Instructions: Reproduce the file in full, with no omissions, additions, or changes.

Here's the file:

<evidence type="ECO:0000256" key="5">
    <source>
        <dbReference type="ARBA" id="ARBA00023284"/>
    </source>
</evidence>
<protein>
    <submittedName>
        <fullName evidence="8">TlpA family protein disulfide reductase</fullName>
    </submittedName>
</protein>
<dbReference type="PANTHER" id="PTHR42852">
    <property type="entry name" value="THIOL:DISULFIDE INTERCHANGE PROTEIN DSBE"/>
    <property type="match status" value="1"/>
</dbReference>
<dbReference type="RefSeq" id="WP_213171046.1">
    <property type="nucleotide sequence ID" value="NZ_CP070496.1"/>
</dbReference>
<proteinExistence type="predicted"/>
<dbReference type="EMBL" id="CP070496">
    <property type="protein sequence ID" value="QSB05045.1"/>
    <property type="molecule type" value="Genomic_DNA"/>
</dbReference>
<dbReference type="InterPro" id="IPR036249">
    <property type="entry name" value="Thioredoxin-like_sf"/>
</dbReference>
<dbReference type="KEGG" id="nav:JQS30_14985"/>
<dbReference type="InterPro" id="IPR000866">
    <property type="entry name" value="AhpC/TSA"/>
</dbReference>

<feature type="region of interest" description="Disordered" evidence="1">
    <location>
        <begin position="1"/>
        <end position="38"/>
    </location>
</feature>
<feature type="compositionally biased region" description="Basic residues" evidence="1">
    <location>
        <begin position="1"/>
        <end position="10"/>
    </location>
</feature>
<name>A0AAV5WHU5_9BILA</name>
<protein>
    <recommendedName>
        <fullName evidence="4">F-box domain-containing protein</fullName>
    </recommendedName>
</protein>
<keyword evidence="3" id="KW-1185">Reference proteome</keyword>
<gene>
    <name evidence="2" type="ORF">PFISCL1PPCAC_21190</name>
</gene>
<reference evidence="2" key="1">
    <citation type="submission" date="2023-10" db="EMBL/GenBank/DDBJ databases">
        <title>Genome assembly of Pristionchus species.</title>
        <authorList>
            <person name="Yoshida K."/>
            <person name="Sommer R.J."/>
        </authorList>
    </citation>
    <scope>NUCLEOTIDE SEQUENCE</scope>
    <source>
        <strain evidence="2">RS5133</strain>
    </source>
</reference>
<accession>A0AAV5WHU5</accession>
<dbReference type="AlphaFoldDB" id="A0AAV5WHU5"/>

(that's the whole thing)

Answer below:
<evidence type="ECO:0000256" key="5">
    <source>
        <dbReference type="ARBA" id="ARBA00023284"/>
    </source>
</evidence>
<protein>
    <submittedName>
        <fullName evidence="8">TlpA family protein disulfide reductase</fullName>
    </submittedName>
</protein>
<dbReference type="PANTHER" id="PTHR42852">
    <property type="entry name" value="THIOL:DISULFIDE INTERCHANGE PROTEIN DSBE"/>
    <property type="match status" value="1"/>
</dbReference>
<dbReference type="RefSeq" id="WP_213171046.1">
    <property type="nucleotide sequence ID" value="NZ_CP070496.1"/>
</dbReference>
<proteinExistence type="predicted"/>
<dbReference type="EMBL" id="CP070496">
    <property type="protein sequence ID" value="QSB05045.1"/>
    <property type="molecule type" value="Genomic_DNA"/>
</dbReference>
<dbReference type="InterPro" id="IPR036249">
    <property type="entry name" value="Thioredoxin-like_sf"/>
</dbReference>
<dbReference type="KEGG" id="nav:JQS30_14985"/>
<dbReference type="InterPro" id="IPR000866">
    <property type="entry name" value="AhpC/TSA"/>
</dbReference>

<feature type="region of interest" description="Disordered" evidence="1">
    <location>
        <begin position="1"/>
        <end position="38"/>
    </location>
</feature>
<feature type="compositionally biased region" description="Basic residues" evidence="1">
    <location>
        <begin position="1"/>
        <end position="10"/>
    </location>
</feature>
<name>A0AAV5WHU5_9BILA</name>
<protein>
    <recommendedName>
        <fullName evidence="4">F-box domain-containing protein</fullName>
    </recommendedName>
</protein>
<keyword evidence="3" id="KW-1185">Reference proteome</keyword>
<gene>
    <name evidence="2" type="ORF">PFISCL1PPCAC_21190</name>
</gene>
<reference evidence="2" key="1">
    <citation type="submission" date="2023-10" db="EMBL/GenBank/DDBJ databases">
        <title>Genome assembly of Pristionchus species.</title>
        <authorList>
            <person name="Yoshida K."/>
            <person name="Sommer R.J."/>
        </authorList>
    </citation>
    <scope>NUCLEOTIDE SEQUENCE</scope>
    <source>
        <strain evidence="2">RS5133</strain>
    </source>
</reference>
<accession>A0AAV5WHU5</accession>
<dbReference type="AlphaFoldDB" id="A0AAV5WHU5"/>